Alzheimer's and autophagy.

Researchers Discover Key to Alzheimer’s Disease in Our Brains

Summary: Alzheimer’s and other neurodegenerative diseases are partially caused by the build-up of garbage due to a breakdown of the cellular housekeeping process known as autophagy. British scientists just discovered what may be the key to stopping this collapse in cellular housekeeping. [Author: Brady Hartman. This article first appeared on the website LongevityFacts. Follow us on Reddit | Google+ ]

Scientists at King’s College London (KCL) discovered new mechanisms of cell death in neurodegenerative disorders, which may be involved in the leading causes of dementia, such as Alzheimer’s and Parkinson’s disease. The novel research was published Wednesday in the journal Current Biology.

If the findings are expanded, the discovery could lead to new treatments for delaying the progression of previously incurable neurodegenerative conditions.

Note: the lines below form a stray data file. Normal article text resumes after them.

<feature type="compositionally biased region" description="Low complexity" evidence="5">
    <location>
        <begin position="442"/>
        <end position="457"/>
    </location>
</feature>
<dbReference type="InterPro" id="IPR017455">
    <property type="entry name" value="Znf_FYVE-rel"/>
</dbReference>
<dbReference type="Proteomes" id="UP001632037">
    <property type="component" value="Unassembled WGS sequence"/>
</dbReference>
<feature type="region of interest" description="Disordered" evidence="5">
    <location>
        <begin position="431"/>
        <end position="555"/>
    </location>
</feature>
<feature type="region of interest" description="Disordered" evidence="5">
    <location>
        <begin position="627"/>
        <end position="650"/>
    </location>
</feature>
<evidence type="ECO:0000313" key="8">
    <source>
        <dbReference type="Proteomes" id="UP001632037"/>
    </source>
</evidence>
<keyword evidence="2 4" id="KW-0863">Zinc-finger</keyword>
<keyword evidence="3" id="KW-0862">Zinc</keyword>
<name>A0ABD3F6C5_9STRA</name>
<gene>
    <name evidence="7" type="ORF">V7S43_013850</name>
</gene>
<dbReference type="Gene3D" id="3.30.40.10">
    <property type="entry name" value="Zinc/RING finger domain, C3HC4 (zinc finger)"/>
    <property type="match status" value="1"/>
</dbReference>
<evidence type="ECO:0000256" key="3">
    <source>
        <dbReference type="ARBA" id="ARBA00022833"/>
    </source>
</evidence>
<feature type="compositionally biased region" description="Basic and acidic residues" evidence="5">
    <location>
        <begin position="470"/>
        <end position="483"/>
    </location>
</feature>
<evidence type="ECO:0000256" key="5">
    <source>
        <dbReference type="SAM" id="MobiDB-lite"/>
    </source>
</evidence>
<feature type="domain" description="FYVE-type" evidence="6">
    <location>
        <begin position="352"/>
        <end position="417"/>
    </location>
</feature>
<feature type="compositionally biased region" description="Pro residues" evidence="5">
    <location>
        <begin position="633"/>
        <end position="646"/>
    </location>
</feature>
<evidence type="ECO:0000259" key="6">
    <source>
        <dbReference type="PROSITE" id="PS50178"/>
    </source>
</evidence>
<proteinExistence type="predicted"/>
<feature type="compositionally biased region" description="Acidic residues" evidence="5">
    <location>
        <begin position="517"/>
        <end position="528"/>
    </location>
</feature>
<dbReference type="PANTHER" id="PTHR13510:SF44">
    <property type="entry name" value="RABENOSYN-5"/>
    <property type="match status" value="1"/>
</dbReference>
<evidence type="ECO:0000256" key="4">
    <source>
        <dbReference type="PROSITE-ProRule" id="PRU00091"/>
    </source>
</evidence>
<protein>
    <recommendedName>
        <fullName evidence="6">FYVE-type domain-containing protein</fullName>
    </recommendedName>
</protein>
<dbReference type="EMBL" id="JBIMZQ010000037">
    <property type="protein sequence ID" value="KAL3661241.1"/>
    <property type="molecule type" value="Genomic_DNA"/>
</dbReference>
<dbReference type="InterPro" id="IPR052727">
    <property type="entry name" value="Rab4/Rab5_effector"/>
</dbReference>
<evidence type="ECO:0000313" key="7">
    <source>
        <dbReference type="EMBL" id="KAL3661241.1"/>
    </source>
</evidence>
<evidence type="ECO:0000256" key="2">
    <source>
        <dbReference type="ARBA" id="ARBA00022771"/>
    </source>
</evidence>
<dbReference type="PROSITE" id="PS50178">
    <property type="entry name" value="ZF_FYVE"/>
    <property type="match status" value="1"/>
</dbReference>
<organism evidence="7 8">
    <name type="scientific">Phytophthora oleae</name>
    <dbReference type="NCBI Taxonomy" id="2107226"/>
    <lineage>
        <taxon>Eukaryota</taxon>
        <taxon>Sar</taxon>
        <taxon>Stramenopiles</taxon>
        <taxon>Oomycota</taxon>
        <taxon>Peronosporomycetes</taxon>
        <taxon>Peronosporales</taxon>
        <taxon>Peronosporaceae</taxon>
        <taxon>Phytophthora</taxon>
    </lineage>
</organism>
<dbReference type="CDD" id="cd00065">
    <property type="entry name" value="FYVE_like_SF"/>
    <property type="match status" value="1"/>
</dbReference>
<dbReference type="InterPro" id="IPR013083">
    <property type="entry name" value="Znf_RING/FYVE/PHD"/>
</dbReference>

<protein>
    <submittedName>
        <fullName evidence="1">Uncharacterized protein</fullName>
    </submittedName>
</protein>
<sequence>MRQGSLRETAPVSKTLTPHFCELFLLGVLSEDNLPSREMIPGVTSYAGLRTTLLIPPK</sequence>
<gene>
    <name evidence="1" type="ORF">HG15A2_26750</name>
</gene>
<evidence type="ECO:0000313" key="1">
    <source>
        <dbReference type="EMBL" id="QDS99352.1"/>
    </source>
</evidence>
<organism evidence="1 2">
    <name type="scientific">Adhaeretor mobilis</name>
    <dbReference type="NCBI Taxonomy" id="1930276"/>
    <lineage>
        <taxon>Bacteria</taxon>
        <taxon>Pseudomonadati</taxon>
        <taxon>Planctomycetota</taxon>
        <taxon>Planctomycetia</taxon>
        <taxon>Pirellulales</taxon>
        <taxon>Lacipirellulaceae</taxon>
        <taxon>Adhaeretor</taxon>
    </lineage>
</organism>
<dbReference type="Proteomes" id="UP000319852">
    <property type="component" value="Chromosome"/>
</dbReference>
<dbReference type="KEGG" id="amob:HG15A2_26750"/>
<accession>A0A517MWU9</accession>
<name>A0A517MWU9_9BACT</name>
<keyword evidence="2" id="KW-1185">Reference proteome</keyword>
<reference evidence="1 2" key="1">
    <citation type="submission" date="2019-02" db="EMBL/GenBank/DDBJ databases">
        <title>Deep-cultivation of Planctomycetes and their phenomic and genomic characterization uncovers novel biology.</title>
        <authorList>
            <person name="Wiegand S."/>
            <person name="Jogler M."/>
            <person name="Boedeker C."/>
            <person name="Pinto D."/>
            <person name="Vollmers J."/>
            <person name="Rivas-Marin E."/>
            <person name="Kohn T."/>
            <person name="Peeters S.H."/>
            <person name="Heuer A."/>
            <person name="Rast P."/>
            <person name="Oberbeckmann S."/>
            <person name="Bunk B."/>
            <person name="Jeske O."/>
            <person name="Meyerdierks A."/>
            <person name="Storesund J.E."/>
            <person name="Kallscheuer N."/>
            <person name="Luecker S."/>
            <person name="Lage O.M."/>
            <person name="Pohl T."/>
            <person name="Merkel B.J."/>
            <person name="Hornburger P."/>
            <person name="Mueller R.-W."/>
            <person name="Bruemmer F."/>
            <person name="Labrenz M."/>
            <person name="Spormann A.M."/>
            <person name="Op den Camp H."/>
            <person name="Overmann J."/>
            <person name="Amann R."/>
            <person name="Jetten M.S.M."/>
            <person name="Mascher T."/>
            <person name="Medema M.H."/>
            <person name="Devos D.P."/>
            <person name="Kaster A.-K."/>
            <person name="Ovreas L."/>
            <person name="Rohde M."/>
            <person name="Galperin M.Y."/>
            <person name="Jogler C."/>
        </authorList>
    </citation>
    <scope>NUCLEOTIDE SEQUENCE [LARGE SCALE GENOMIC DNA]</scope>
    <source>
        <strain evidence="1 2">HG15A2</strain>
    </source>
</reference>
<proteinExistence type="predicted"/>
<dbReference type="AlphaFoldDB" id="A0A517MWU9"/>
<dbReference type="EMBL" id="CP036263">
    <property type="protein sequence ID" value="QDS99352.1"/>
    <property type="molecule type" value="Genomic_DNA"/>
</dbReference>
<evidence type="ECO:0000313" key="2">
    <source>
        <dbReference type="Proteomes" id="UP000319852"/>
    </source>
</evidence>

Neurodegenerative disorders are the leading cause of disability among the age and lead to dementia. Alzheimer’s disease is the most common form of dementia and accounts for slightly more than half of all cases. The problem of dementia is about to get a whole lot bigger. About 47 million people worldwide have dementia, according to the Worldwide Health Organization, in 2017, who also projects numbers to nearly triple by 2050.

Neurodegenerative disorders that cause dementia are characterized by the progressive loss of brain function in which patients start to lose control of their memory, speech, balance, and movement.

Many current treatments for neurodegenerative diseases aim to enhance cell clearance, which may worsen rather than improve symptoms, making the need for new treatment strategies an urgent priority.